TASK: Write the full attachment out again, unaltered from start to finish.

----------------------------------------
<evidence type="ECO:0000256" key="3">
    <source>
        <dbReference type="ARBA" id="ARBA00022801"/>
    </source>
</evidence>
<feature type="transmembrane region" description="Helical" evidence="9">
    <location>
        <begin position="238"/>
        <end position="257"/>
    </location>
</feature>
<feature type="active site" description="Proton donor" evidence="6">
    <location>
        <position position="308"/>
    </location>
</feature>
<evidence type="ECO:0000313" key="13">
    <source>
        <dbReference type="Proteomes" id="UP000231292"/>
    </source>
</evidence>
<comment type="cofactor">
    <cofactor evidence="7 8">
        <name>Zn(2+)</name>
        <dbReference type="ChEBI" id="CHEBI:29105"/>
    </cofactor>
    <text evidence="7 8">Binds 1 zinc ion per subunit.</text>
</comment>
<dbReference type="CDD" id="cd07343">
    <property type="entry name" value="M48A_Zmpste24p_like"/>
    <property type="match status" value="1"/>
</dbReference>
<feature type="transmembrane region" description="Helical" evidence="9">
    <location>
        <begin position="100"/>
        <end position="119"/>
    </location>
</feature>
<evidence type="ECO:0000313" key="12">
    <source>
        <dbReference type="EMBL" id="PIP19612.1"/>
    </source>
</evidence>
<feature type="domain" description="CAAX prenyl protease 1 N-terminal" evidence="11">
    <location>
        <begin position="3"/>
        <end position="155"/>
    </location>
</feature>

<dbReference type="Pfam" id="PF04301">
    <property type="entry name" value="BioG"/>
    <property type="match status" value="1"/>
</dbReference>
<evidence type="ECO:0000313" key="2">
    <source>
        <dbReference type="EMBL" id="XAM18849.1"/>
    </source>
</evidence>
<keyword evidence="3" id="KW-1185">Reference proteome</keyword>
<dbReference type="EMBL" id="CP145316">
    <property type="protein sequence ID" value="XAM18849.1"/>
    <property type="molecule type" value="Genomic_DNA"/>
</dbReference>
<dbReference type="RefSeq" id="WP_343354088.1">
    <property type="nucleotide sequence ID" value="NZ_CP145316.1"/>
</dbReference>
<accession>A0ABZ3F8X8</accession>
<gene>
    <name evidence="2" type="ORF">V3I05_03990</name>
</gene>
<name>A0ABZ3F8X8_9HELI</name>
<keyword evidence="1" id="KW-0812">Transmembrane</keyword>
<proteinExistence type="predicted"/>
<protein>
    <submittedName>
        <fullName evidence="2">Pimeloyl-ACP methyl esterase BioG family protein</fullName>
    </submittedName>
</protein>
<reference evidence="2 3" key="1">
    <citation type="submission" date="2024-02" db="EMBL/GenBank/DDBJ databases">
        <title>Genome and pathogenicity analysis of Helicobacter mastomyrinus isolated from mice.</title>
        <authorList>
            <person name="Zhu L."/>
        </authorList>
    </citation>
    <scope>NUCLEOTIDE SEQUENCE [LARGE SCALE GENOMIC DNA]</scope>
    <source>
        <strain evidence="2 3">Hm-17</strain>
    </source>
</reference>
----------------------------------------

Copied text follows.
<evidence type="ECO:0000256" key="3">
    <source>
        <dbReference type="ARBA" id="ARBA00022801"/>
    </source>
</evidence>
<feature type="transmembrane region" description="Helical" evidence="9">
    <location>
        <begin position="238"/>
        <end position="257"/>
    </location>
</feature>
<feature type="active site" description="Proton donor" evidence="6">
    <location>
        <position position="308"/>
    </location>
</feature>
<evidence type="ECO:0000313" key="13">
    <source>
        <dbReference type="Proteomes" id="UP000231292"/>
    </source>
</evidence>
<comment type="cofactor">
    <cofactor evidence="7 8">
        <name>Zn(2+)</name>
        <dbReference type="ChEBI" id="CHEBI:29105"/>
    </cofactor>
    <text evidence="7 8">Binds 1 zinc ion per subunit.</text>
</comment>
<dbReference type="CDD" id="cd07343">
    <property type="entry name" value="M48A_Zmpste24p_like"/>
    <property type="match status" value="1"/>
</dbReference>
<feature type="transmembrane region" description="Helical" evidence="9">
    <location>
        <begin position="100"/>
        <end position="119"/>
    </location>
</feature>
<evidence type="ECO:0000313" key="12">
    <source>
        <dbReference type="EMBL" id="PIP19612.1"/>
    </source>
</evidence>
<feature type="domain" description="CAAX prenyl protease 1 N-terminal" evidence="11">
    <location>
        <begin position="3"/>
        <end position="155"/>
    </location>
</feature>

<dbReference type="Pfam" id="PF04301">
    <property type="entry name" value="BioG"/>
    <property type="match status" value="1"/>
</dbReference>
<evidence type="ECO:0000313" key="2">
    <source>
        <dbReference type="EMBL" id="XAM18849.1"/>
    </source>
</evidence>
<keyword evidence="3" id="KW-1185">Reference proteome</keyword>
<dbReference type="EMBL" id="CP145316">
    <property type="protein sequence ID" value="XAM18849.1"/>
    <property type="molecule type" value="Genomic_DNA"/>
</dbReference>
<dbReference type="RefSeq" id="WP_343354088.1">
    <property type="nucleotide sequence ID" value="NZ_CP145316.1"/>
</dbReference>
<accession>A0ABZ3F8X8</accession>
<gene>
    <name evidence="2" type="ORF">V3I05_03990</name>
</gene>
<name>A0ABZ3F8X8_9HELI</name>
<keyword evidence="1" id="KW-0812">Transmembrane</keyword>
<proteinExistence type="predicted"/>
<protein>
    <submittedName>
        <fullName evidence="2">Pimeloyl-ACP methyl esterase BioG family protein</fullName>
    </submittedName>
</protein>
<reference evidence="2 3" key="1">
    <citation type="submission" date="2024-02" db="EMBL/GenBank/DDBJ databases">
        <title>Genome and pathogenicity analysis of Helicobacter mastomyrinus isolated from mice.</title>
        <authorList>
            <person name="Zhu L."/>
        </authorList>
    </citation>
    <scope>NUCLEOTIDE SEQUENCE [LARGE SCALE GENOMIC DNA]</scope>
    <source>
        <strain evidence="2 3">Hm-17</strain>
    </source>
</reference>